I hate to say, but Have you ever LOOKED at the gloves typically handed out to handle materials? Rather disgustingly DIRTY! And, big. (I have neither small nor large hands).

Clean, dry hands is key.

In the article, not only is “Mrs. Dalloway” discussed, but also the “scary literary dungeons” – those areas DEEP in the bowels (six stories below!) of the facility – where manuscripts are kept in “special chambers filled with nitrogen, carbon dioxide and argon.”

A rotating exhibition of “treasures” from the vault gives even frequent visitors to the British Library something *new* to see.

[I confess, I cannot see where there is a video, of the curators; I only see “today’s headlines and highlights”, but perhaps a different browser would help]

“Experience a sense of history,” says one curator; and that indeed is a well-expressed summation. To touch, to read, to digest the information culled from a manuscript (like the letters, diaries, and drawings I work from) is “to experience” in the highest sense of the phrase.

Click on Jane’s eyes to Look Behind the Scenes. And, if you’re heading to London (or lucky enough to BE in London), check out the Standard’s “London’s prettiest and most Instagrammable BOOKSHOPS” article for some “treasures” you can bring home.

(I think my favorite to seek out next time is the Dutch barge bookshop, Word on the Watermoored on Regent’s Canal.)

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North Country Books returns!

May 9, 2015 at 12:10 pm (books) ()

One of my favorite Used Bookstores has returned to Brick & Mortar existence: North Country Books, once in Burlington (on Church Street, at the end) has now opened in Winooski, Vermont.

books_north country

Have to admit that I rarely go downtown – but last week I spotted an ad in 7 Days, and this week 7 Days has run a story of the bookstore’s reincarnation!

Why was North Country Books a favorite with me? For their healthy offerings of Literary Biography and History (especially of the United Kingdom). If you’re in the Greater Burlington (Vermont) area, do drop in – you will probably come out the door with a new book (or two…) under your arm!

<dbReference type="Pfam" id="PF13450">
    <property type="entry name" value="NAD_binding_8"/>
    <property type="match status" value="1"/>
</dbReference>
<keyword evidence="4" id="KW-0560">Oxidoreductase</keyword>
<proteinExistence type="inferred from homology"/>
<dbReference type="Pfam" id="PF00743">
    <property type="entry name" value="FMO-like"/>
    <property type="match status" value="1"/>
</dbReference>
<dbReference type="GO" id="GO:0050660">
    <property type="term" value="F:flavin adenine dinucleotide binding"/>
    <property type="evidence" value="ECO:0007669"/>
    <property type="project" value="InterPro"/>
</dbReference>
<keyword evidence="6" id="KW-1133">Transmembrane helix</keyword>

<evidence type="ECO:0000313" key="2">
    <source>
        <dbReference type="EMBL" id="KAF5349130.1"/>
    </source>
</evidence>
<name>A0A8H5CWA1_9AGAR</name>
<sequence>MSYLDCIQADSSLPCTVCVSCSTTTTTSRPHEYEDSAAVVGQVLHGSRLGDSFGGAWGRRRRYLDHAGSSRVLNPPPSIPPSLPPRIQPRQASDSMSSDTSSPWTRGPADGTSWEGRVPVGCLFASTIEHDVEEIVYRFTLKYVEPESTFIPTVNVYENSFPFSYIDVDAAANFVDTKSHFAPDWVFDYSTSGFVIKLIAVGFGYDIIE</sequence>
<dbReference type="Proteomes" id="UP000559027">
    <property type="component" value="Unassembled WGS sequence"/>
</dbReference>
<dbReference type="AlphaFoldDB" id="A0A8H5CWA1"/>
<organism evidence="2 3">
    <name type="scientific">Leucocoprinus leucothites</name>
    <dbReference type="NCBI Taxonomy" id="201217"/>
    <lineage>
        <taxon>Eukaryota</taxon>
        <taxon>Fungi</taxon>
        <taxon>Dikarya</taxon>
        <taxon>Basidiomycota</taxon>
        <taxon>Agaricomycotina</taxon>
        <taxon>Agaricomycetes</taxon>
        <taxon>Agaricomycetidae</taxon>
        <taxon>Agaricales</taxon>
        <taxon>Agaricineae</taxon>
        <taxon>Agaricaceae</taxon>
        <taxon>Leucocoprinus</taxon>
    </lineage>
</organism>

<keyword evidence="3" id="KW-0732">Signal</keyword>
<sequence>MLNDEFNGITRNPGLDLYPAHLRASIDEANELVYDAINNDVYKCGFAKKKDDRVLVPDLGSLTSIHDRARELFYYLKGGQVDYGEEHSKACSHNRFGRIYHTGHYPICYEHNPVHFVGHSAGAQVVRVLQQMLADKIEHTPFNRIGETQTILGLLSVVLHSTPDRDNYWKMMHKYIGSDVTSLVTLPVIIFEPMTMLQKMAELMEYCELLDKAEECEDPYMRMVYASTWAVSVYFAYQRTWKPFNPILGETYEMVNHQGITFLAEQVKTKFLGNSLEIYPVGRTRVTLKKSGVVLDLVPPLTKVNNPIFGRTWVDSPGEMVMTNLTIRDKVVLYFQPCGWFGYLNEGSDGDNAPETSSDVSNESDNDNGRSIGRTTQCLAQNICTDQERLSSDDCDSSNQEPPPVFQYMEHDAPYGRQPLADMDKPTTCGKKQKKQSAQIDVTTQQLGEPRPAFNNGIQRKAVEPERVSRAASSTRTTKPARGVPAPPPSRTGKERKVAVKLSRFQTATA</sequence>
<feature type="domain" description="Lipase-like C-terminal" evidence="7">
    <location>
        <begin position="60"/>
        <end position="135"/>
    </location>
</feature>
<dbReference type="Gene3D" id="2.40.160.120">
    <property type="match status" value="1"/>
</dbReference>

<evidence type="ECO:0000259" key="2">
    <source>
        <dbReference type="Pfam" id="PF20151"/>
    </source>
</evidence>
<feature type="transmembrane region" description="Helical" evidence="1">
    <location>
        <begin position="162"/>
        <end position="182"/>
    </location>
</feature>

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Say it ain’t so: Nicholas Hoare Bookstore

September 15, 2012 at 8:44 am (books, entertainment, news, travel) (, , , , , , , , , )

With an expired passport and no “enhanced” driver’s license, I’ve been unable to cross the US-Canada border for some time. Why, you might ask, don’t I just get the documents I need? Well, my mother’s older – never walked well; does worse now – she used to come with me. I always visited Marks & Spencer – if for nothing else, some tea and buscuits! That’s long closed. Used to attend a few productions of l’Opera de Montreal; but tickets grew more expensive as the CN$ came on par with the US$. You see my dilemma? All my favorite reasons for travelling north have slowly disappeared.

One thing along remained: the presence in Westmount of Nicholas Hoare Books. Here in Vermont we see Nicholas Hoare himself on our local PBS station. He sponsors some of their British offerings. So without visiting Montreal (and once CBC radio’s frequency got taken locally=no radio; and I got rid of cable=no CBC-TV), I never knew what had been going on behind the scenes: closure of their Ottawa branch, and the Montreal branch in danger!

Looking for their latest Random Notes, I clicked on “Blog” and there in three brief entries is much of the story. You can read their history yourself.

They are forging ahead as a sponsor of Vermont Public Television’s Downton Abbey (series 3) airings in 2013. I urge all British booklovers – in and around Montreal: Help keep Nicholas Hoare in Westmount!


Some backstory:

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Vermont Bookworms

December 23, 2010 at 1:00 pm (books) (, , , , , , , , )

Great article in our local “7 Days” magazine on bookstores — most of which sell used books (my personal favorites). I’ve been to most of them over the years. It’s always great fun to find a book you never ever knew about, sitting, dusty, on some piled upon shelf… But I have to admit that I internet book-look almost as much, intent on particular titles. The farthest away a book has ever come? Australia! That was a bio on Queen Charlotte (1976; the only one around really), by Olwen Hedley. She also wrote a terrific “biography” of Windsor Castle! (among other offerings, I see, when I search her name on [my favorite site])

In fact, up in St. Albans this summer, I stopped by The Eloquent Page; I hadn’t been in since their move into the present building. Found a great book in which WILLIAM GOSLING (Mary’s father) was mentioned!!!

Unless you seek, you never find books you didn’t know to be out there….

Enjoy the article — and patronize these shops, if you get the chance.

Queen Charlotte, of England – royal bookworm?

Read: Miss Smith meets the Queen Read the rest of this entry »

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Martha Ballard’s Diary

December 4, 2010 at 12:14 pm (books, research) (, , , , , , , , )